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Article

Nuclear Fusion

Nuclear fusion is the combination of the nuclei of two light atoms to form a heavier one. The resulting atom has a smaller mass than the original ones; therefore, nuclear fusion is a method of transforming mass into energy.

Article

Petroleum

Since its first commercial exploitation in the 1850s, petroleum has become the major energy source of Canada and the industrial world.

Macleans

Wind Power

Environmentally hostile, non-renewable coal has long been king in Glace Bay, on Nova Scotia's Cape Breton Island. Its streets carry a palpable air of decline now that the last colliery has closed.

Article

Solar Energy

The energy contained in sunlight is the source of life on Earth. Humans can harness it to generate power for our activities without producing harmful pollutants. There are many methods of converting solar energy into more readily usable forms of energy such as heat or electricity. The technologies we use to convert solar energy have a relatively small impact on the environment. However, they each have disadvantages that have kept them from being widely adopted.

In Canada, the use of solar energy to generate electricity and heat is growing quickly and is helping reduce pollution related to energy production. Despite Canada’s cold climate and high latitudes (which get less direct sunlight than mid-latitudes), solar power technologies are used in many places, from household rooftops to large power plants. The Canada Energy Regulator (formerly the National Energy Board) expects solar power to make up 3 per cent of Canada’s total electricity generation capacity by 2040.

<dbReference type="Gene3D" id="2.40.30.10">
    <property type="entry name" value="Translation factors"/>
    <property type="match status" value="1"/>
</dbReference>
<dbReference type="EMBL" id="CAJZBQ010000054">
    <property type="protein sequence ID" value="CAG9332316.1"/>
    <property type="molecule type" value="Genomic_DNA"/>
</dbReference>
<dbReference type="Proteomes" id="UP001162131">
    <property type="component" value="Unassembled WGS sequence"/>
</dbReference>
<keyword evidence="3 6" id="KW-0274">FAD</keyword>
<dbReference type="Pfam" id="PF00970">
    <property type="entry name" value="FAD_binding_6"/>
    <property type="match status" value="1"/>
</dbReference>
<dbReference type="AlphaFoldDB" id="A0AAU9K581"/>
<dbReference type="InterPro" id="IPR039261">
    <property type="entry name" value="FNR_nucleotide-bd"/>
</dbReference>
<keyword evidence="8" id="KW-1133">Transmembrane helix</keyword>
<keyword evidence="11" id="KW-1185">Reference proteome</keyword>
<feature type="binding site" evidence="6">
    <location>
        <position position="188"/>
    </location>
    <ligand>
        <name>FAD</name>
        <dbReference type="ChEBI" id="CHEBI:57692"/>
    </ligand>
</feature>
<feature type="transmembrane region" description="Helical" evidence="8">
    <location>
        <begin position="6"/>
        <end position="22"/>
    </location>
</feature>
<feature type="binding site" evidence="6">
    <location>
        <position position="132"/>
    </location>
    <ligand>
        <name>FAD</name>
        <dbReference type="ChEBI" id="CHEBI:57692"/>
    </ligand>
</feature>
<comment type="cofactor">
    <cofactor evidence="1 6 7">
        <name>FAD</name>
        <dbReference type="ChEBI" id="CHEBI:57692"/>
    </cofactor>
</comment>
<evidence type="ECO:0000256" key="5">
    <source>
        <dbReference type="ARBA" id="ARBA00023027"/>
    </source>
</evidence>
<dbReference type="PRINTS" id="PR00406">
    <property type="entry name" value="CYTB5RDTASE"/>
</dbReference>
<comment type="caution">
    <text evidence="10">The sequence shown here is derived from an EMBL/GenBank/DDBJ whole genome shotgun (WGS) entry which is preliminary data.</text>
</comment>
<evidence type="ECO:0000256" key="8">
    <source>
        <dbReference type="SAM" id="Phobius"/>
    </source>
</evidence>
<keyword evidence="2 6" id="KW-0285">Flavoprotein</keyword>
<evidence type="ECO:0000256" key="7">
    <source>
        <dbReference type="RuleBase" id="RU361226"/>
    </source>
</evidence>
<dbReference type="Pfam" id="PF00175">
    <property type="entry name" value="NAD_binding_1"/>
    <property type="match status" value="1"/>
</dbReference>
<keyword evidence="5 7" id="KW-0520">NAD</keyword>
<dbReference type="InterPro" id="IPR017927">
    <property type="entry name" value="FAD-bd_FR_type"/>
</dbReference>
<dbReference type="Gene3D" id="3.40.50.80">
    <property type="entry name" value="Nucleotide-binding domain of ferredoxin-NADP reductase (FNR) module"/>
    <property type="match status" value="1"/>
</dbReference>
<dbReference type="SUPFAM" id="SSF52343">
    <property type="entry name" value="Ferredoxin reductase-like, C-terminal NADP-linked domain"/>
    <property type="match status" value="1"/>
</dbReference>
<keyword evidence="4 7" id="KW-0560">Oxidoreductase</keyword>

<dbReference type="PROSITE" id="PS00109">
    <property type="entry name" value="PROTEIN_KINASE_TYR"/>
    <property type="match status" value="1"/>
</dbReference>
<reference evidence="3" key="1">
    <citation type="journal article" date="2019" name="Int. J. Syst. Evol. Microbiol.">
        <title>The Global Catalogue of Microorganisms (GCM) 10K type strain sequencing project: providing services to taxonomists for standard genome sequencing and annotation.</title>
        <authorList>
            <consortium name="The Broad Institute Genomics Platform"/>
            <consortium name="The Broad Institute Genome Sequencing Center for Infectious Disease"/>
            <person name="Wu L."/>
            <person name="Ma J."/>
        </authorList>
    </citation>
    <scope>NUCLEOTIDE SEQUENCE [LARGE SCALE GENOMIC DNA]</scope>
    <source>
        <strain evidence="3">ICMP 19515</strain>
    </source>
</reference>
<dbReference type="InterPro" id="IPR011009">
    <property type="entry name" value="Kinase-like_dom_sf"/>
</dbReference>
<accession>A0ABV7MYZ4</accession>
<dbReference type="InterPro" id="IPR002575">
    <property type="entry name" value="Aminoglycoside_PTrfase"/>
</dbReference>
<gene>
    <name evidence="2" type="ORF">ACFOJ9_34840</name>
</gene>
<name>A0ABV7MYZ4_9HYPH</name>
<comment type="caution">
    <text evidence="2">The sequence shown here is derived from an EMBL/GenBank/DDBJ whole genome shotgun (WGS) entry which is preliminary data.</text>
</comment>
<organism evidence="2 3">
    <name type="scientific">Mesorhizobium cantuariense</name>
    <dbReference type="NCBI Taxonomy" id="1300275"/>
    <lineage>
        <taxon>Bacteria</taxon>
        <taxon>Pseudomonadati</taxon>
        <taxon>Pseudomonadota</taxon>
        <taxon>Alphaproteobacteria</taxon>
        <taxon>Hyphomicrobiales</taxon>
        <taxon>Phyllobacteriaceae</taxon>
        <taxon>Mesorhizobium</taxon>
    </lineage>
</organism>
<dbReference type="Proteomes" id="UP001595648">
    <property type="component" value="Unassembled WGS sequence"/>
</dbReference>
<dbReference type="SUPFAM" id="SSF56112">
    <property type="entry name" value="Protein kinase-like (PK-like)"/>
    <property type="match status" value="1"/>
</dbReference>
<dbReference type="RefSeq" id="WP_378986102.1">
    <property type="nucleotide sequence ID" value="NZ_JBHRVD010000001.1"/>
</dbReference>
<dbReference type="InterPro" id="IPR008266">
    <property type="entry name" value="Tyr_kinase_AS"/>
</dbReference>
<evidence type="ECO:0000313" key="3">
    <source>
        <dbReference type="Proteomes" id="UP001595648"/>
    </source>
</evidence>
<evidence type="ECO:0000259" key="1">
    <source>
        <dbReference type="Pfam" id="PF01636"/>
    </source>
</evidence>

Article

Tidal Energy

Tidal energy is a largely untapped, renewable energy source based largely on lunar gravitation. While the potential of tidal hydroelectricity has long been recognized, compared to river dams, tidal power projects are expensive because massive structures must be built in difficult saltwater environments.

Article

Wind Energy

Wind energy is energy obtained from moving air. The motion results from the heating and cooling of the Earth; thus, wind energy is an indirect form of solar energy.

Article

Gasoline Stations

Motor vehicle registration figures appear for the first time in The Canada Year Book for 1916-17. It was in this year that the Year Book accorded motor vehicles a new status as the most important means of transportation in Canada.

Article

Semiconductors and Transistors

Semiconductors, often called integrated circuits, chips or microchips, are essential components of all computers and are used in a wide variety of other devices including telecommunications equipment, consumer electronics, home appliances, and even automobiles.

Article

Oilseed Crops

Oilseed Crops are grown primarily for the oil contained in the seeds. The oil content of small grains (eg, wheat) is only 1-2%; that of oilseeds ranges from about 20% for soybeans to over 40% for sunflowers and rapeseed (canola).